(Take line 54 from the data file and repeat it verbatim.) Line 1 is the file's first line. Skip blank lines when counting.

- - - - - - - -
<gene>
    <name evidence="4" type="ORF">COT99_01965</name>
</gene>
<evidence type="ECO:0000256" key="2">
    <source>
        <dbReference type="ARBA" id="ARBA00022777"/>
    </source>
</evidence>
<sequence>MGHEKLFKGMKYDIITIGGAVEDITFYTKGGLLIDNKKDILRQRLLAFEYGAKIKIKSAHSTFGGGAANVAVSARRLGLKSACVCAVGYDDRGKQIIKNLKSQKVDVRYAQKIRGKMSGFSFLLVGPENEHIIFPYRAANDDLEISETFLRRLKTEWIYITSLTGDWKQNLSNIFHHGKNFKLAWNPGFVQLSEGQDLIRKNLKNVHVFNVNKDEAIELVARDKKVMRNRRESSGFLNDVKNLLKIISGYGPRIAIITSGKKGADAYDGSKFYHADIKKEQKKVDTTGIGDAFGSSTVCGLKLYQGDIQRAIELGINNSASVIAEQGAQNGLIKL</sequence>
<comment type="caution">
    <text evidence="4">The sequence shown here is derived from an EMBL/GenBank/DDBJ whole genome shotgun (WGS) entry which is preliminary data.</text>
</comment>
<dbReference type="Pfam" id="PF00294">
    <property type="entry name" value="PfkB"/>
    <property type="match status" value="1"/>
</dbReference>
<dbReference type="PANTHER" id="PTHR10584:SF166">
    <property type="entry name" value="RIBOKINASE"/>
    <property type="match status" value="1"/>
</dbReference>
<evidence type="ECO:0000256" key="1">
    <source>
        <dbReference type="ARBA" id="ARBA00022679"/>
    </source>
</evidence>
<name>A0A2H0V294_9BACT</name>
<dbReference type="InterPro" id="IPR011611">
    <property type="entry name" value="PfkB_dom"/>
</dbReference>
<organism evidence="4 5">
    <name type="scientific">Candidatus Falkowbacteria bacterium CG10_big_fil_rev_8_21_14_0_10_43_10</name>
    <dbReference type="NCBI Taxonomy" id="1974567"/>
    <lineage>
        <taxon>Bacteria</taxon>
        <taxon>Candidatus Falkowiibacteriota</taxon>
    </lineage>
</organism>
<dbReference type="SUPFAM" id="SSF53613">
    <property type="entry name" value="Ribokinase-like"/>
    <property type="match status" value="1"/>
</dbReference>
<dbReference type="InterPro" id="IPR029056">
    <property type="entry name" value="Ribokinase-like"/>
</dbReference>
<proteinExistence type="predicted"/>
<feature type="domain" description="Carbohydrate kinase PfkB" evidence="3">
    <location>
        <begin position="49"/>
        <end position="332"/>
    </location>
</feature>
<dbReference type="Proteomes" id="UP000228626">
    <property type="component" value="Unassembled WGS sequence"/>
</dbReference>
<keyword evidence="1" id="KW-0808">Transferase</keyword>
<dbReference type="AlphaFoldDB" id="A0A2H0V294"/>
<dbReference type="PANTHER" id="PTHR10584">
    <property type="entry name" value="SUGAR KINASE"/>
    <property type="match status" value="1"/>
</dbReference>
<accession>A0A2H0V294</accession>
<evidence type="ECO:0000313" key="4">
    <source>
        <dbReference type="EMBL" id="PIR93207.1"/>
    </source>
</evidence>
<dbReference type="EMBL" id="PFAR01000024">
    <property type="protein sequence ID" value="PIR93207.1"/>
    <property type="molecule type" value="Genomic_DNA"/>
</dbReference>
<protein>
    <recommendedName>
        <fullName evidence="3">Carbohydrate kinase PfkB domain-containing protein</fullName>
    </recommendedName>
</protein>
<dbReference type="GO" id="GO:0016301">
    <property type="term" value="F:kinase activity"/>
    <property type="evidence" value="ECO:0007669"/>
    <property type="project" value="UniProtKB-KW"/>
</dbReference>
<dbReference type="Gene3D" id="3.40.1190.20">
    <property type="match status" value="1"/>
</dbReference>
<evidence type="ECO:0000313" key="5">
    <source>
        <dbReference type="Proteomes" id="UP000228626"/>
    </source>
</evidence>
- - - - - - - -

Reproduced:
</dbReference>